Review: The Loss supply a small amount of crossover hardcore with Last Rites.

The Loss Last RitesWhile there is a staggering amount of diversity in today’s metal scene, and while I personally think the contemporary metal scene is excellent, I can definitely see why a lot of metal elitists claim it to be “boring” and “by-the-numbers”. In many instances, a great and promising idea will come along (djent, for example), and there will be a lot of great bands carrying the torch for a while (Periphery, Cloudkicker, TesseracT), and then that idea will just be completely drowned in a flashflood of mediocrity or just utter shite. It really says a lot when probably my favourite metal release of 2014 so far is an album by a trio of Japanese teen idols whose sound is oft-described as “kawaii metal”.

If there’s any genre I feel truly sorry for these days, it’s hardcore punk. Sure, bands like 7 Seconds, Converge and Black Flag are still making music, and we’ve seen some great 21st century hardcore bands like Stray from the Path and While She Sleeps emerge, but hardcore is far less focal than it used to be, and nowadays the genre is mostly known for having spawned post-hardcore bands like Sleeping with Sirens, which, if “she” is Audrey Hepburn and Kellin Quinn is James Dean, then the other bands I just named are fucking Bruce Lee by comparison.

The Loss is a Seattle-based hardcore punk group that touts itself as “having more in common with hardcore basement parties than PBR-soaked beard punk”. Metal fans of Washington may be familiar with one of the group’s guitarists, Ian Reas, whom is most well-known as one of the DJs on 99.9 KISW’s Metal Shop, which, having listened to it on multiple occasions, I can tell you is the most brutal four hours of every week.

While The Loss has one foot firmly planted in the hardcore punk genre, the band noticeably builds onto that sound with a handful of other styles throughout the course of their second release Last Rites, including late-90s mathcore, Adrenaline Mob-esque made-for-radio hard rock, and atmospheric, Cloud Nothings-like post-hardcore. In a sense, this makes the group reminiscent of other crossover hardcore bands like I Am Heresy and Every Time I Die, and while it is admirable to see another band undergoing this ambitious style, Last Rites suffers majorly from a lack of song development.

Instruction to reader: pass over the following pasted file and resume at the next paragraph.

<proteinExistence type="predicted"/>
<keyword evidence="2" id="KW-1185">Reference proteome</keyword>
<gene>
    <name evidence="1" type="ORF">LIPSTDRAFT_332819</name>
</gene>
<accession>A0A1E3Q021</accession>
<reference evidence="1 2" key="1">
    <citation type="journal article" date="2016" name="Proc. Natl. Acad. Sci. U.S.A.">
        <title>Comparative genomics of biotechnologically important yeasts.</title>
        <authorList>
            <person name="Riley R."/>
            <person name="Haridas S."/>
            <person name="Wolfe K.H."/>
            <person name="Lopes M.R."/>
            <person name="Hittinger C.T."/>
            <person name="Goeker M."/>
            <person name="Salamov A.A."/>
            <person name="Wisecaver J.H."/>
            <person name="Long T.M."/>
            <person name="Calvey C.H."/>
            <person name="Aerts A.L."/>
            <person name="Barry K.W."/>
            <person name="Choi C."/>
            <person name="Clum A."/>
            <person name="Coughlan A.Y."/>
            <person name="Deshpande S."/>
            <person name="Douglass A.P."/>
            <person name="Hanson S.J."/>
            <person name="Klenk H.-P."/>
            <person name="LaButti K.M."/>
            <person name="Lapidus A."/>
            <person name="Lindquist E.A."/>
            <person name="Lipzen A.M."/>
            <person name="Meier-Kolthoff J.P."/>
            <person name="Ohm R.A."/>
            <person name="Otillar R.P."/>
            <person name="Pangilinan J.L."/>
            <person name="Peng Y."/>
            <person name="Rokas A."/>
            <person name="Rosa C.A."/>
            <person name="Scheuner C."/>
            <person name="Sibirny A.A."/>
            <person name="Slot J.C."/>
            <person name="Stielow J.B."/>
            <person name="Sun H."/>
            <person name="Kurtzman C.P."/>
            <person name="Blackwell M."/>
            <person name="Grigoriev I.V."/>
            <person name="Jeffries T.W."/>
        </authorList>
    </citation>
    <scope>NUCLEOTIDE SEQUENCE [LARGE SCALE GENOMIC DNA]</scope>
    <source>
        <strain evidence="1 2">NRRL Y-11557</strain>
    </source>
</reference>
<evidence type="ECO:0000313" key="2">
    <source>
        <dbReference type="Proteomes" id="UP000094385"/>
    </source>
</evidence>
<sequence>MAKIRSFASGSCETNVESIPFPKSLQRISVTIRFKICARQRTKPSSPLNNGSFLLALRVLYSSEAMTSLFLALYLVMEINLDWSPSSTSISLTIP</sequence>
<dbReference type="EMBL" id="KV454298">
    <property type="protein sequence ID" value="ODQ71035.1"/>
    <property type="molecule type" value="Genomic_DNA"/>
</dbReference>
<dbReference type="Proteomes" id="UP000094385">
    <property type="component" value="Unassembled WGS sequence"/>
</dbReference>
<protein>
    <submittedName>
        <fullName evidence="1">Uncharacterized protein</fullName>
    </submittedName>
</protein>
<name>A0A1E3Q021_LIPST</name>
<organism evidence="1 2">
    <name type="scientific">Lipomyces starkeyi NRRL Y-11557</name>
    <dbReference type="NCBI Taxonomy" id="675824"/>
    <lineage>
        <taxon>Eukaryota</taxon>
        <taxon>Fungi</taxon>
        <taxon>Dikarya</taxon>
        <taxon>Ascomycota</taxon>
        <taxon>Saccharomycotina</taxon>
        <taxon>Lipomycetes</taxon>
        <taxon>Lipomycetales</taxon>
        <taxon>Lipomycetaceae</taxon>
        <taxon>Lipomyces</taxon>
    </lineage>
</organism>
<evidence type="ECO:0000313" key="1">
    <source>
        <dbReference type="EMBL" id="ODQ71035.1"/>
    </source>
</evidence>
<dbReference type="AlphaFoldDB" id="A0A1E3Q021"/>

Last Rites contains four tracks, with the longest one clocking in at two-and-a-half minutes for a combined total of 9 minutes and 14 seconds. However, each song presented just feels incomplete. While I will concede that all four songs have great setups, they all end far before they have a chance to get started.

I know that the most obvious rebuttal to this claim is, “Well, what do you want? It’s a hardcore album. Hardcore albums have short songs all the time. That’s what helps make them so special.” Well, yes, hardcore albums do have brief songs on their albums quite frequently. However, the albums that do this are generally meant to be listened to all at once, with each song being at least partially connected to each other, so they feel complementary. Furthermore, they’re always balanced nicely by longer, more complete songs.

The Loss’ latest doesn’t have that. Instead, it sounds more like a small collection of short demoes intended for release as bonus content for a full-length release. For what it’s worth, though, the demoes are well-made, and there was definitely a lot of talent behind the reigns here. If the songs were longer and were established further, it could’ve been something truly wonderful.

A recommendation for Last Rites would have to come with a large asterisk next to it. If Every Time I Die-style crossover thrash gets your rocks off and you aren’t as cynical about song length as I am, then you may be satisfied with listening to this release, because there are some good moments throughout (I particularly enjoyed the third track “I’m No Sam King”. You can stream Last Rites on La Escalera Records’ Bandcamp page, and I’d recommend you do before you decide whether or not to buy it. Your mileage may vary.

I guess if you compare The Loss to contemporary post-hardcore bands like Falling in Reverse, For All Those Sleeping and the roughly 8.7 billion garage bands out there trying desperately to be letlive., these guys are a pretty major cut above them. I’d say that The Loss is way more of an All Stars Tour band than a Warped Tour band, so take that for what you will.

Until next time, don’t forget to be awesome.

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About Jess Casebeer

The "Resident Hipster" of the NorthWest Music Scene, Jess Casebeer is the youngest member of the Music Scene crew at age 16. Open to pretty much any and every genre out there, he greatly values reviews that are informative, critical and entertaining. He's kind of like an innerspring mattress: firm, yet comfortable in its own right. Follow him on Twitter @JessCasebeer.